Compared to last year of same period this ‘03
TACLOBAN CITY– Cholera cases in the region shows a ‘slight’ surge as reported by Department of Health(DOH).
The health office the region reported that from January up to September of this year, it recorded 3,683 cholera cases, higher by about four percent compared to the same period of last year, or 3,556 cases.
Covering the same period, the DOH also reported nine deaths due to the water-borne disease: three each in Samar and Eastern Samar provinces; two in Leyte; and one in Northern Samar.
“We have monitored an increase, albeit a slight increase at just four percent, of cholera cases in the region from the period of January up to September 30 of this year compared to the same period of last year,” Joseph Pica, health program officer of the DOH-8, said.
He, however, stressed that out of the 3,683 cases that they have monitored, only 31 were confirmed to be cholera cases with the rest of the cases categorized either as suspected or probable cases.
Based on the DOH data, 2,996 of the patients, majority were children, were treated in the hospitals.
Pica said that cholera is a preventable disease though could be fatal if not detected or treated early.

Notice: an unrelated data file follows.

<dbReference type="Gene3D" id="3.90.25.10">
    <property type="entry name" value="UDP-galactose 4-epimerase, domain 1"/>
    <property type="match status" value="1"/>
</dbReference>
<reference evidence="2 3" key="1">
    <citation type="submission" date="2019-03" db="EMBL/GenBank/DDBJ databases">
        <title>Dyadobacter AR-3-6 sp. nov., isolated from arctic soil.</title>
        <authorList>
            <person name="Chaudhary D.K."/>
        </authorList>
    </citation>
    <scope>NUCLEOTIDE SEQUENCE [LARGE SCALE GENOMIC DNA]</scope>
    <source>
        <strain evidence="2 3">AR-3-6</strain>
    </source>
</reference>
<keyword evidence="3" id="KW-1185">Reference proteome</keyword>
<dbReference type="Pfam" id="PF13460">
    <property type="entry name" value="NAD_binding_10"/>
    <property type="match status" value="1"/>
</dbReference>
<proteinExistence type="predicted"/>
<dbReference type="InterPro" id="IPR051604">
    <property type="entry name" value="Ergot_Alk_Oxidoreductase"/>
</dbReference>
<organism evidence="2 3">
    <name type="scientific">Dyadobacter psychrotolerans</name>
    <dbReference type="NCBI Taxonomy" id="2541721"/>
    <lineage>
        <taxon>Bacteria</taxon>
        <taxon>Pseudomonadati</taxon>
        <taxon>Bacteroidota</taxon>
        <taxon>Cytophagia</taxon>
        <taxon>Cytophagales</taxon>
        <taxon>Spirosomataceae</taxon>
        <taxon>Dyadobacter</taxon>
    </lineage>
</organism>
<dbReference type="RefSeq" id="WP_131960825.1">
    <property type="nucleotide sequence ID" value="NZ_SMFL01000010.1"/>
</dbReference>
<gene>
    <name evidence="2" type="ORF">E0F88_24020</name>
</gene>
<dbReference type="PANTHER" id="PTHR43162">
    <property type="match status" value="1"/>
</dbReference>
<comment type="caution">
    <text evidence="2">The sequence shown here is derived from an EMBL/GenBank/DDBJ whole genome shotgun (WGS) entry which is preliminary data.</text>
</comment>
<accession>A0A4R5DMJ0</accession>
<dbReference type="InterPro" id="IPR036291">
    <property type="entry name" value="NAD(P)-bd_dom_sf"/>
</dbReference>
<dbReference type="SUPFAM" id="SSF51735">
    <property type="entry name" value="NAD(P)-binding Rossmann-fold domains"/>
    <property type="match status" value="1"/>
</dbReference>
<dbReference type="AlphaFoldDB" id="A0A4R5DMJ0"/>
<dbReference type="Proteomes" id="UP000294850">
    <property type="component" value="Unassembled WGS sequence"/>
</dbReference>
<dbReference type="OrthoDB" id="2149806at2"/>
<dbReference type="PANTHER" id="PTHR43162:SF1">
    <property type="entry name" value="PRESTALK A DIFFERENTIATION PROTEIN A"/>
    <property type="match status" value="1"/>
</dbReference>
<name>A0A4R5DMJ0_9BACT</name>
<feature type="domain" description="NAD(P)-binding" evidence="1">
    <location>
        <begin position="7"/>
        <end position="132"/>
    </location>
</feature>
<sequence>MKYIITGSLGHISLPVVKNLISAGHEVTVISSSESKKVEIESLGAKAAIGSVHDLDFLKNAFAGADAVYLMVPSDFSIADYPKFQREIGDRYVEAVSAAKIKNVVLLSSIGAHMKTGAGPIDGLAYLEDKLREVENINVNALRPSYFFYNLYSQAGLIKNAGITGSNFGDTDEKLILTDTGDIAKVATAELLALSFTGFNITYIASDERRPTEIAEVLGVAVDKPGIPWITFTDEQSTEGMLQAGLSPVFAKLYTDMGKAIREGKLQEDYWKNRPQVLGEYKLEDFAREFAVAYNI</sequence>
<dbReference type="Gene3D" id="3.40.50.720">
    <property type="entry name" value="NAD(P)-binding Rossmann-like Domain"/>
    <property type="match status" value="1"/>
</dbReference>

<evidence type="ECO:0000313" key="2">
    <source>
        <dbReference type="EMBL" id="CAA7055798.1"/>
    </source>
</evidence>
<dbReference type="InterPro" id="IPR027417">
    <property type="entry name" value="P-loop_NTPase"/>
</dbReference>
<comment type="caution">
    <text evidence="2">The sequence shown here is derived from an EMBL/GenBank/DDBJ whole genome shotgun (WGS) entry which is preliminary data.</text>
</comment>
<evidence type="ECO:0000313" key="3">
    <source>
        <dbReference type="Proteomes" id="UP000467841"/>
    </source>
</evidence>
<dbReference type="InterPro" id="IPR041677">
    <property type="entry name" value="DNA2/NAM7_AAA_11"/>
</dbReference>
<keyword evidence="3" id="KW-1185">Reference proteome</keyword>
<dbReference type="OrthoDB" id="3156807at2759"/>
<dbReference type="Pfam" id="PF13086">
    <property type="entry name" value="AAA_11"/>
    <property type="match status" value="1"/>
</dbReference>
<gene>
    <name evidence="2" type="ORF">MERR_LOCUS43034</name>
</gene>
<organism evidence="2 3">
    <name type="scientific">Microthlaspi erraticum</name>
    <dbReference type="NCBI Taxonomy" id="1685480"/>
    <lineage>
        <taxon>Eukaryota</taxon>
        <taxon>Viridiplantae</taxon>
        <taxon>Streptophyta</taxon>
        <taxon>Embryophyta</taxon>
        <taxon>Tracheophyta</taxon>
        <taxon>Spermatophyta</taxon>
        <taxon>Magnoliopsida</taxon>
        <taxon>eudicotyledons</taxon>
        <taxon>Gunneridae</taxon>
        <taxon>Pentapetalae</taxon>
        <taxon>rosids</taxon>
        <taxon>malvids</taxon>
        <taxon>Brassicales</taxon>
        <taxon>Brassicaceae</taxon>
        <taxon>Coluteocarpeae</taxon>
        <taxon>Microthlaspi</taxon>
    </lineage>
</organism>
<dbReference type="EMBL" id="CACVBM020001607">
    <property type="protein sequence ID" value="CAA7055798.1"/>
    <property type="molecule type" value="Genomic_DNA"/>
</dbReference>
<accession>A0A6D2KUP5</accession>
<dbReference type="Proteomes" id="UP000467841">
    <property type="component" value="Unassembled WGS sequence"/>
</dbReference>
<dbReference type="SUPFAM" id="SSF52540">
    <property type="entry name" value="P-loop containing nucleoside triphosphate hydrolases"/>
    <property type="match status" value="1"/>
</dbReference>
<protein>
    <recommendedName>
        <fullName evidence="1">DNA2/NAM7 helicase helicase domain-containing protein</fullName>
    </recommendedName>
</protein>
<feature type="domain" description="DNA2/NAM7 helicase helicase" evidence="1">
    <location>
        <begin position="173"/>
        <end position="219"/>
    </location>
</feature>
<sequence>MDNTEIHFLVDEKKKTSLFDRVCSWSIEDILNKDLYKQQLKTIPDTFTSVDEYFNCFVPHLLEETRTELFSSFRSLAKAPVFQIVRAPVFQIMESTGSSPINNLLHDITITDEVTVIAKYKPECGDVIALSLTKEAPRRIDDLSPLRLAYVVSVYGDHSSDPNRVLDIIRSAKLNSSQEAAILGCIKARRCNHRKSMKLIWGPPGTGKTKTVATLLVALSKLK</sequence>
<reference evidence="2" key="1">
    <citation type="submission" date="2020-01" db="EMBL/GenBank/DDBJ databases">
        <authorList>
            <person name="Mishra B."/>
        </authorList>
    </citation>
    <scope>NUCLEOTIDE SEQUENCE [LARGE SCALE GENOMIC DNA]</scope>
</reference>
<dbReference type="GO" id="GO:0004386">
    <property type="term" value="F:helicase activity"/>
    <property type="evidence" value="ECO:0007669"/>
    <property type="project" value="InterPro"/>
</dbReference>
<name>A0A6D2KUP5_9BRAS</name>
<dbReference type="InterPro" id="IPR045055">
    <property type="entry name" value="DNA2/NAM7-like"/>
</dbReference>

He said that personal and environmental hygiene should be strictly observed by the community which includes proper washing of hands, especially after using the bathroom; ensure that the source of drinking water is safe and not contaminated with bacteria and if needed, boil drinking water for at least five minutes.
He also said that food safety should also be practiced like eating food while hot, clean all utensils, and cook food thoroughly.
“Also ensure that our surroundings are clean. We should always have a clean and healthy environment as it influences our overall health and well-being,” Pica said.
And for those who are showing symptoms of the disease, take Oresol and seek medical attention, he said. Among these symptoms include acute diarrhea, vomiting, and rapid dehydration.
An increase of cholera usually occurs during the rainy season as it contaminates sources of drinking water.
One can get cholera if the person has swallowed food or water contaminated with the Vibrio cholerae bacteria.
(JOY A. GABIETA)